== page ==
A for-ti-o'-ii. With stronger reason 

A'-li-as. Otherwise 

Al'-ib-i. Elscxltere, or Proof of 

having been elsewlicre 
Al'-ma ma'-ter- University 
Ang / -li-ce. In English 
A pos-tc-ri-o'-ri. From a latter rea~ 

son, or Behind 
A pri-o'-ri. From a prior reason 
Ar-ca'-na. Secrets 
Ar-ca'-num. Secret 
Ax-gu-dnen'-tura ad hom'-in-em. 

Personal argument 
Ar-gu-men'-tum bac-u-li'-num. Ar- 
gument of Wows 
Au'di al-ter-am par'-tem. Hear 

botii sides 
Bo'-na fi'-de. In reality 
Cac-o-e'-thes scri-ben'di. Passion 

for writing 
feom'-pos men'-tis. In one's senses 
Sre'-dat, or Cie'-dat Ju-dse'-us. A 

Jem may bcUgvc it (but I wiU not) 



Cum muF-tis a'-li-is. With many 

others . 
Cum priv4,le / .gi-o. With privilege 
Da'-tum, or Da'-ta. Point or points 
' settled or determined 
De fac'-to. In fact 
DeMgra'rti-a. By the grace or favour 

of God 
Deju'-re. By right 
De'-eunt c&f-er-a. The rest is vanU 

ing 
DoriV-in-e ^di'-ri-ge no& O Lord 

direct us 
Dtam'-a-tis per-so'-naB. CJtaracten 

represented 
Du-ran'-te btf'-ne pla"-ci-fco. During 

pleasure 
Du-ran'-te vi'-ta. During life 
Ey-go. Therefore 
Er-ra'-ta. Errors 
Est'-oper-pet'-u-a. May itlastjbr ever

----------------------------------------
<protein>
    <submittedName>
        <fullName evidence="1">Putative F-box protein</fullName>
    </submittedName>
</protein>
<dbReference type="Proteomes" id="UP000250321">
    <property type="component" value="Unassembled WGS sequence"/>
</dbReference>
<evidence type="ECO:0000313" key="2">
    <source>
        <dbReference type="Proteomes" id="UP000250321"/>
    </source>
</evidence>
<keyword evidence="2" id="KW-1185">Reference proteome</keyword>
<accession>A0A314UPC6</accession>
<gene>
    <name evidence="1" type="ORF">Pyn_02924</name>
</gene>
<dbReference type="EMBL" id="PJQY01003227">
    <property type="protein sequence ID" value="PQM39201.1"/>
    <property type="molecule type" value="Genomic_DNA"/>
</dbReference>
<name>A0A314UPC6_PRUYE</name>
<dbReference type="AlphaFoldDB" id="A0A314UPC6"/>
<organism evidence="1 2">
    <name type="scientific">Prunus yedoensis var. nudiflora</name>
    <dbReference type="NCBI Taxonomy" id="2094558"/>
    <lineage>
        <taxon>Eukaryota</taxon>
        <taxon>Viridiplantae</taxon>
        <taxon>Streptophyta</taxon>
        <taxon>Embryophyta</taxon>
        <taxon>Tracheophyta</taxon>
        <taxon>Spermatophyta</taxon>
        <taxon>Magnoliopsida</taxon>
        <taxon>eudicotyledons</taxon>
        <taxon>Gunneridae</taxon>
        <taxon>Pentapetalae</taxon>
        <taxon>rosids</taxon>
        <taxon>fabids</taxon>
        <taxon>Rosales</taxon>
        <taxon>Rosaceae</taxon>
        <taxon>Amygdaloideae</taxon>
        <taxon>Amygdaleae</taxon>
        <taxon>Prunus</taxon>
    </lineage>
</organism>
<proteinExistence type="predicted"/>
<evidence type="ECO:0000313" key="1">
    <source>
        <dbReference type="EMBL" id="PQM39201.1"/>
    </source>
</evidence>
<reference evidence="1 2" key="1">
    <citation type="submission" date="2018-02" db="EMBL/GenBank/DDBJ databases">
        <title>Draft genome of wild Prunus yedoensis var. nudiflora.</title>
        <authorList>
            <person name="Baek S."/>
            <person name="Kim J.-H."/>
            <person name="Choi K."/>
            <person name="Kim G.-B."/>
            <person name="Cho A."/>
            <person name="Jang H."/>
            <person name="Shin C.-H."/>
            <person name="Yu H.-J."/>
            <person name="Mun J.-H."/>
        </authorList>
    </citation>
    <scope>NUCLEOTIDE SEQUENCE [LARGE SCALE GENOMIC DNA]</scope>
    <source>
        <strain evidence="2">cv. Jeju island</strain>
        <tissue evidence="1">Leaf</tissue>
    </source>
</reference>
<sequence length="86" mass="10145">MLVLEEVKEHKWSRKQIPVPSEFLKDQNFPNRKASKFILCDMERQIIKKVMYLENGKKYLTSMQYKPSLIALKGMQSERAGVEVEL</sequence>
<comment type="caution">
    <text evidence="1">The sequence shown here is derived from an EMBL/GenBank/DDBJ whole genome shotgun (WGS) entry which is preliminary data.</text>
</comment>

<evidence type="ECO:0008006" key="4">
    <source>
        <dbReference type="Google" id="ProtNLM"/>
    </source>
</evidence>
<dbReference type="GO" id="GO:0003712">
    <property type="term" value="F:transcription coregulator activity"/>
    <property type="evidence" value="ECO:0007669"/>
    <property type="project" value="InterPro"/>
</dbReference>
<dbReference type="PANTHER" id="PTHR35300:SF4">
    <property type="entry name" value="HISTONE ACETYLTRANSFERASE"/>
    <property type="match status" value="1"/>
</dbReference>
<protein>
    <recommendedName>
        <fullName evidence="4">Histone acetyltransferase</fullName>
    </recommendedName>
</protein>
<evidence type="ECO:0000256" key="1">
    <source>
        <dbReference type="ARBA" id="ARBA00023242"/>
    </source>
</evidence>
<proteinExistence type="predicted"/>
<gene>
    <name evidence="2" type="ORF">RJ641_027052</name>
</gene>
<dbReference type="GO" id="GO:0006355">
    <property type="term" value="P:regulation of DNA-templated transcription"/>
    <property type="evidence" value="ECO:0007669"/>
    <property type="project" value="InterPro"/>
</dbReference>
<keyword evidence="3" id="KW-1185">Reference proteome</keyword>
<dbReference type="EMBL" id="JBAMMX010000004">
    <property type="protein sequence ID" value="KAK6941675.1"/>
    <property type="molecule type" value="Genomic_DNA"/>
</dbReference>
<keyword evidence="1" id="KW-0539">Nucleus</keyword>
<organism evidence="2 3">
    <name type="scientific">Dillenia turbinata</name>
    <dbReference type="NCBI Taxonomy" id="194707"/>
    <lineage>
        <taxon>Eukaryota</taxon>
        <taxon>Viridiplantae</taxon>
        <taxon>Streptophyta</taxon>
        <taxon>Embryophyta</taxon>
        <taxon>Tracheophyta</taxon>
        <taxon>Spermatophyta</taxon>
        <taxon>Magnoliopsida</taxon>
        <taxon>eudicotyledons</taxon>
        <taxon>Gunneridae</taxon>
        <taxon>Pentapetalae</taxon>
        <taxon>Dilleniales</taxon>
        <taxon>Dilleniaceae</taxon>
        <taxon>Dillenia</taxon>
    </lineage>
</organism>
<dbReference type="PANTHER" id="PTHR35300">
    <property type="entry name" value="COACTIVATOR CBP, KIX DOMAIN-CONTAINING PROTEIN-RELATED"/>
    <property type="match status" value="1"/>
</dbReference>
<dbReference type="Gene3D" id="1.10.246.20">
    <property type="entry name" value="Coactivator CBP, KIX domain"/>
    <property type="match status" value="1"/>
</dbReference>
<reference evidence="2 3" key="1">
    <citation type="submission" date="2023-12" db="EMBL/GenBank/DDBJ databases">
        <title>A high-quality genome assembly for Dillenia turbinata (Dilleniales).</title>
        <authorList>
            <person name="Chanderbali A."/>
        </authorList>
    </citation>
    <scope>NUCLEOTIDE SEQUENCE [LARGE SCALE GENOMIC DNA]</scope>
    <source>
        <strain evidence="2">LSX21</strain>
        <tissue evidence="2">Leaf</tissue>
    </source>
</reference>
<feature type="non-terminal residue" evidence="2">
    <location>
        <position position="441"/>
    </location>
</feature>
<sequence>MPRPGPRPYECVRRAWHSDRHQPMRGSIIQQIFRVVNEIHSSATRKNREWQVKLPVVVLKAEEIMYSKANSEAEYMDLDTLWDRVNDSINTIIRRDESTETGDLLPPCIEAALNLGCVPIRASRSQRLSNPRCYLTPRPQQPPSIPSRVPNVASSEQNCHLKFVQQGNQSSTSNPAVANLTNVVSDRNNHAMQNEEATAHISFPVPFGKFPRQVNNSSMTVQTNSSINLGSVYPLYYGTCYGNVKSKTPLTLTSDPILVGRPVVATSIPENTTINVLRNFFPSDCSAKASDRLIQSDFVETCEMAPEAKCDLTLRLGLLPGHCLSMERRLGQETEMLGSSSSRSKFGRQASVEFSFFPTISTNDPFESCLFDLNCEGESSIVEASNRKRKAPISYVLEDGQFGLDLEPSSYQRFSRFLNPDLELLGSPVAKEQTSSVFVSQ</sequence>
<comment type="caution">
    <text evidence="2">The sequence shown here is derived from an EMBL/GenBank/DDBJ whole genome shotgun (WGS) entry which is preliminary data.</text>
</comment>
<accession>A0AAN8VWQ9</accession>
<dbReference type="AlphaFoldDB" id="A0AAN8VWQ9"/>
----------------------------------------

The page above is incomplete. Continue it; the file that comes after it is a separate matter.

Ex. Late* As, Tltt- ex-minister 

means The late minister 
Ex of-fi"-ci-o. Official^ 
Ex par'-tei On tJte .part qfi or 

One side 
Fac sim'-i-le. Exact copy or retem- 

blance ^ 
Fe / -lo de se. Self-murderer . 



Latin Words and Phrases.— Abbreviations. * 149 



Fi'-at. Let it be done, or made 
Fi'-nis. End 
Gra'-tis. For nothing 
Ib-i'-dem. In tiie same place 
I'-dem. The same 
Id est. That is 

I m-pri-ma'-tur. Let. it be printed 
Im-pri'-mie. In the jirst place 
Incoe'-loqui'-es(se'-loqiu'-ese). There 

is rest in heaven 
In for'-ma pair'-per-is. As a pant' 

per, or poor person 
In com-men'-dam. For a time 
In pro'-pri-a per-so'-na. In person 
In sta'-tu qua In the former state 
In ter-ro'-rem. As a warning 
Ip'-sc dix'-it. Mere assertion 
Ip'-so ratf-to. By the mere foot 
I'-tem. Also, or Article 
Ju'-re di-vi'-no. By divine right 
Lo'-cuxn te'-nann. Deputy 
- Mflg'-na char'-ta (kar'-ta). the great 

cJtarter of England 
Me-men'-to mo'-ri. Remember that 

thou must die 
Me'-um and tu^um. Mine and thine. 
Mul-tum in par'-Vo. Much in a 

small space 
Ne'-mo me. im-pu'-ne la-ces'-set. 

Nobody shaU 'provoke me with 

impunity